P.S. I Love You (2007)

If you read a plot synopsis for the 2007 chick-flick oddity P.S. I Love You without any other context, you’d likely mistake the film for a heart-wrenching melodrama, a romantic weepie. This a movie in which a careerless New Yorker (Hillary Swank) loses her young, brash husband (Gerard Butler) to a brain tumor before the opening credits. As a final grand romantic gesture, the husband had arranged for a series of posthumous letters to be delivered to his wife from beyond the grave, each prompting her to move on with her life instead of dwelling on the past. The obvious, default tone for this narrative would be Sirkian sentimentality & heightened emotional catharsis. What makes the movie fascinatingly perverse is that it isn’t a drama at all, but rather an impossibly dark, morbid comedy that plays its tragic premise for yucks instead of tears. All its surface details convey a commercial, conventional “woman’s picture” about a young widow mending her broken heart. In practice, though, it’s a pitch-black comedy that plays the trauma of losing a romantic partner to brain cancer as an opportunity for some jovial gallows humor.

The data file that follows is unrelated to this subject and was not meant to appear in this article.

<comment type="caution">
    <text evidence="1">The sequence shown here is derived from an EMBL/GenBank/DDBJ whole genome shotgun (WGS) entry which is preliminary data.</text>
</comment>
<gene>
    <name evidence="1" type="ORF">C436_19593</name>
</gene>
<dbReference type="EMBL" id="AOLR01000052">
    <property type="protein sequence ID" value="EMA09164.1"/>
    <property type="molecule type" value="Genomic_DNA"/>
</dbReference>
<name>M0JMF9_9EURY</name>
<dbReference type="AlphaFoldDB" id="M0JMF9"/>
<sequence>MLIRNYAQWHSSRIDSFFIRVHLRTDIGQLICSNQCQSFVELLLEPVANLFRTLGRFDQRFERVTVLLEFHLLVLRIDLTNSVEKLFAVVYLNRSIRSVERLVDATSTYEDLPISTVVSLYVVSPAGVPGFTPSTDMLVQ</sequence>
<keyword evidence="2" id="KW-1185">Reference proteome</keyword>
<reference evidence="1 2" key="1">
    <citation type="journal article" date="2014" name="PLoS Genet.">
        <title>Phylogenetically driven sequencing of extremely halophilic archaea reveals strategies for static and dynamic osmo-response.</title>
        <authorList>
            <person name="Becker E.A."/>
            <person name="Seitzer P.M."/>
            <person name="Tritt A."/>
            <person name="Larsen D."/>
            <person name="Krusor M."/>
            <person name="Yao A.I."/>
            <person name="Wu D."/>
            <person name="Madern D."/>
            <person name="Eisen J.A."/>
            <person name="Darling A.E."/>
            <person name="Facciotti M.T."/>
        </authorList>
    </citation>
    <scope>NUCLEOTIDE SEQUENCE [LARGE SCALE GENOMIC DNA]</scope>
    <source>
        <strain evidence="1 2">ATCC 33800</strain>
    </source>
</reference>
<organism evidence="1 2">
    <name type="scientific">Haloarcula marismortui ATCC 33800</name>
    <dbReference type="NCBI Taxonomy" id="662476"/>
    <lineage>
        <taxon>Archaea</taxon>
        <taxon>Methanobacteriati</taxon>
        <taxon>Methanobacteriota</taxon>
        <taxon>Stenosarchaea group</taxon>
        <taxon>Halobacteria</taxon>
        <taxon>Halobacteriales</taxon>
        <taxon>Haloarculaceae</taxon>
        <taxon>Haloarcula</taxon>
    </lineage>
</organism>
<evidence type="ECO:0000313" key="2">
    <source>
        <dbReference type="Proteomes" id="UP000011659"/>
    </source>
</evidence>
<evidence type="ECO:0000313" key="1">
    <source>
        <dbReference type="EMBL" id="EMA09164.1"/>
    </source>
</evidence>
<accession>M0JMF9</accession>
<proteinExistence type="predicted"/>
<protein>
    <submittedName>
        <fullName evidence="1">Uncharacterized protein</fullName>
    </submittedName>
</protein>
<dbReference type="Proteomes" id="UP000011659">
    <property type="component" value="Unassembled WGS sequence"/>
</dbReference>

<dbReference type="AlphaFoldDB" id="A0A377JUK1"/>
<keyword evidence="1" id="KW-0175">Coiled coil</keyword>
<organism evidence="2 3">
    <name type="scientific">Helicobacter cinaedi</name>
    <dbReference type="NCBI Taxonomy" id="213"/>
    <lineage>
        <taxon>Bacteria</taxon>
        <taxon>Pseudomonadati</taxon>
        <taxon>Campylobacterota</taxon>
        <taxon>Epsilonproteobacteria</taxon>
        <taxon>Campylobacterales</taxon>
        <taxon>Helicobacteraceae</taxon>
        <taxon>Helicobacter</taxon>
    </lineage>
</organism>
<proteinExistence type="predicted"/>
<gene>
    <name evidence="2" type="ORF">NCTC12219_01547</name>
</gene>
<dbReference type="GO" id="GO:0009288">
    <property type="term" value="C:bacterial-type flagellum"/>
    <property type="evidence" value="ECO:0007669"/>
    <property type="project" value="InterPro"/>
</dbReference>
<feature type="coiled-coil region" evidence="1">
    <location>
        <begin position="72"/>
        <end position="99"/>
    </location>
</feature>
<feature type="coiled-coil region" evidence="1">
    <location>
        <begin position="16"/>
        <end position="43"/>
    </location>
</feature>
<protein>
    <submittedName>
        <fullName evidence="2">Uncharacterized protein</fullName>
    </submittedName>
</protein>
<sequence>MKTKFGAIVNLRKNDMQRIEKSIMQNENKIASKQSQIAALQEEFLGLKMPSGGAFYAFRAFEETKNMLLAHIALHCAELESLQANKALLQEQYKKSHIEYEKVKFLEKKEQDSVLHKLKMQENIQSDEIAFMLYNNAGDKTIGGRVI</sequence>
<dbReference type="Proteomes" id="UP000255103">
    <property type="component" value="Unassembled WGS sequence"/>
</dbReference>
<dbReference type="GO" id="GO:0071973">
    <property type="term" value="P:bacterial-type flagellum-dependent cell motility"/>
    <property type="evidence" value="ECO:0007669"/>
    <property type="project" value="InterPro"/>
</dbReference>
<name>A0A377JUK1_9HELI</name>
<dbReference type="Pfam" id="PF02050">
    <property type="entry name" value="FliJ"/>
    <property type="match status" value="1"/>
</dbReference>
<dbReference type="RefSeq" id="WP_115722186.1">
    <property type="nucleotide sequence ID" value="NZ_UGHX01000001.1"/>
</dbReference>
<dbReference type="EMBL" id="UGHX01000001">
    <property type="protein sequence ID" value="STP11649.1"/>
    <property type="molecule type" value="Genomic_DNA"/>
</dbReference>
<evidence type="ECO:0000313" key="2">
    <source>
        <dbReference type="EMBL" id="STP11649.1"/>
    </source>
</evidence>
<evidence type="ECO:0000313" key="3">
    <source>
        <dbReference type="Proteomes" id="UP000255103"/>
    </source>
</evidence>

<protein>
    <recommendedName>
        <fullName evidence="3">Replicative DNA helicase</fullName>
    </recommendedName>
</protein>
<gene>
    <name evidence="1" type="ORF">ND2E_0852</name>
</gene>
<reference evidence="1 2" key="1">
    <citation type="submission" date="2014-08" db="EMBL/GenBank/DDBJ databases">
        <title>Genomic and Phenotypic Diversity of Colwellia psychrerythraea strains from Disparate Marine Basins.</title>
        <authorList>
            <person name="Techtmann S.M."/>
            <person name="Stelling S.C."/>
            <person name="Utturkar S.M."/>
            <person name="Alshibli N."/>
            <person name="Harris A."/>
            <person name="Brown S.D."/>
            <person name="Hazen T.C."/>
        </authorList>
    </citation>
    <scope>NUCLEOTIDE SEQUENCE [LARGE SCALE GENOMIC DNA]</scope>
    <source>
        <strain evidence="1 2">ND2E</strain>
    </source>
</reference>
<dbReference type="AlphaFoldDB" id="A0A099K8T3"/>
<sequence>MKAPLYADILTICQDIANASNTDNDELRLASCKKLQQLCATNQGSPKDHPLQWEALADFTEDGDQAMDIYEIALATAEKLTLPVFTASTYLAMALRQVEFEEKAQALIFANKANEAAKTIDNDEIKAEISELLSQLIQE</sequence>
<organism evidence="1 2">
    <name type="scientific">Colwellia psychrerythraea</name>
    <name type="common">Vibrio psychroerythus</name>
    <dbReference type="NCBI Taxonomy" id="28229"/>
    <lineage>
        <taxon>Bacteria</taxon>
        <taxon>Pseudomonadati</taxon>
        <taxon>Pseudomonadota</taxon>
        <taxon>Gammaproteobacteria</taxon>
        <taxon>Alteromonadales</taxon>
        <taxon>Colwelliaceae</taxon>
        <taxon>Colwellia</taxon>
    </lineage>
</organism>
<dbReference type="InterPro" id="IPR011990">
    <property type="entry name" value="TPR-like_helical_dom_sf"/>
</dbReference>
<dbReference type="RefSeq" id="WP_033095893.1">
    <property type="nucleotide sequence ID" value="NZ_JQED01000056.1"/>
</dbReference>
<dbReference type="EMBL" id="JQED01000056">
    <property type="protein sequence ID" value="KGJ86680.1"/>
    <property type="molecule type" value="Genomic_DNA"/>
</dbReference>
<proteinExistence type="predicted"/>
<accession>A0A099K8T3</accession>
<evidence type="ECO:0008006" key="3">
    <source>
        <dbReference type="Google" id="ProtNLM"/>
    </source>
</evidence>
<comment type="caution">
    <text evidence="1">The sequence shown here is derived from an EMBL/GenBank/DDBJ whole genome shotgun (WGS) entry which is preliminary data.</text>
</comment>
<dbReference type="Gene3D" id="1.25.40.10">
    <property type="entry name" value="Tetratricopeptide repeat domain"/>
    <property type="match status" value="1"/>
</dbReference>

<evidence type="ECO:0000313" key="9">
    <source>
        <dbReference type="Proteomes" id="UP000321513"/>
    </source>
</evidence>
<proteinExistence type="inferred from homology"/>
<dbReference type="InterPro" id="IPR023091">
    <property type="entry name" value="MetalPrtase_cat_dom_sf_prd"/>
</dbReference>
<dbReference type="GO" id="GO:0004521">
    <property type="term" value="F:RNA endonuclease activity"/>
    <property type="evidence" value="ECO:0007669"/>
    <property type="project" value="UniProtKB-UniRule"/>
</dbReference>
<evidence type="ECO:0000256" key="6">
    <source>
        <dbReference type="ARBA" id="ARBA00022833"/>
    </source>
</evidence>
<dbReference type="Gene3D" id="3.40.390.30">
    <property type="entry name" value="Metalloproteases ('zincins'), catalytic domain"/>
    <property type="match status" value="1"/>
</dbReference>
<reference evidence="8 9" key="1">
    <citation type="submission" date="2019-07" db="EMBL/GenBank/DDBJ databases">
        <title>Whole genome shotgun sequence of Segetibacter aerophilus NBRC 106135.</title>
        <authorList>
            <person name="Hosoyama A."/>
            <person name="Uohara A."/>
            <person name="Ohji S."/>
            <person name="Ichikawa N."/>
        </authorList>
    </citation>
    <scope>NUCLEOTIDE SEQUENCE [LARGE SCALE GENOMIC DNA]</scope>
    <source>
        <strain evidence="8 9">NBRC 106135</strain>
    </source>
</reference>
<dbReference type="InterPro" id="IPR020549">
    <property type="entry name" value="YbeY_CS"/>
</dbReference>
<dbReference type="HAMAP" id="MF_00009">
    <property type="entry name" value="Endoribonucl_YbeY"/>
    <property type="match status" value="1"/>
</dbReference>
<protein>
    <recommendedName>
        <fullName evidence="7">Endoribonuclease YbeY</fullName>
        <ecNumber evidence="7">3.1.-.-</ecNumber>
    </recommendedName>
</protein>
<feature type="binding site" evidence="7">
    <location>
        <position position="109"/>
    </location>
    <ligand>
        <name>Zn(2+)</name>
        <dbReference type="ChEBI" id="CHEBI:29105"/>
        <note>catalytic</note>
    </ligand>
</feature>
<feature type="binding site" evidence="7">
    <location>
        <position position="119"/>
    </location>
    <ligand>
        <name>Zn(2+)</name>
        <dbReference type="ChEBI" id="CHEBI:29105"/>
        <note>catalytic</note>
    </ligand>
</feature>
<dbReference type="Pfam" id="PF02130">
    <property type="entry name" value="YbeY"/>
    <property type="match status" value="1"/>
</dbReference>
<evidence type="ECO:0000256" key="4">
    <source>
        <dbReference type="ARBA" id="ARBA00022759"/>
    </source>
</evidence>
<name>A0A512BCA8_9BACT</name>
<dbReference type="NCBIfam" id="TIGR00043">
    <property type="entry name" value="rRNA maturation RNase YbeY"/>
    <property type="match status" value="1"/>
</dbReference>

Not only does P.S. I Love You play like a subversive black comedy despite its conventional surface, it specifically plays like a morbid subversion of the romcom format. The only difference is that in this scenario The Wrong Guy that the lovelorn protagonist must get over so she can better herself happens to be her husband’s ghost. His letters from the afterlife prompt her to revisit memories & locations from their shared past as a proper last goodbye, but they also allow his sprit to re-enter the picture and comfort her as she feels his presence in these old haunts. His letters even push her to find new potential beaus (or at least one-night boytoys) in bit-role hunks Harry Connick Jr. & Jeffrey Dean Morgan (whose naked butt is ogled at length for straight-lady titillation). Like in all romcoms, the best characters are the ones with no stakes who’re only there to lighten the mood, with no real plot-related obligations; in this case it’s Gina Gershon, Lisa Kudrow, and Kathy Bates as Swank’s family & gal-pals, a stellar lineup by any standard. Unlike in most romcoms, though, her personal success in the film is not defined by finding a replacement husband, but rather finding the fine art of Shoes. Also, and I cannot stress this enough, it’s unusual for a joke-heavy romcom to open with the protagonist’s husband dying of a brain tumor.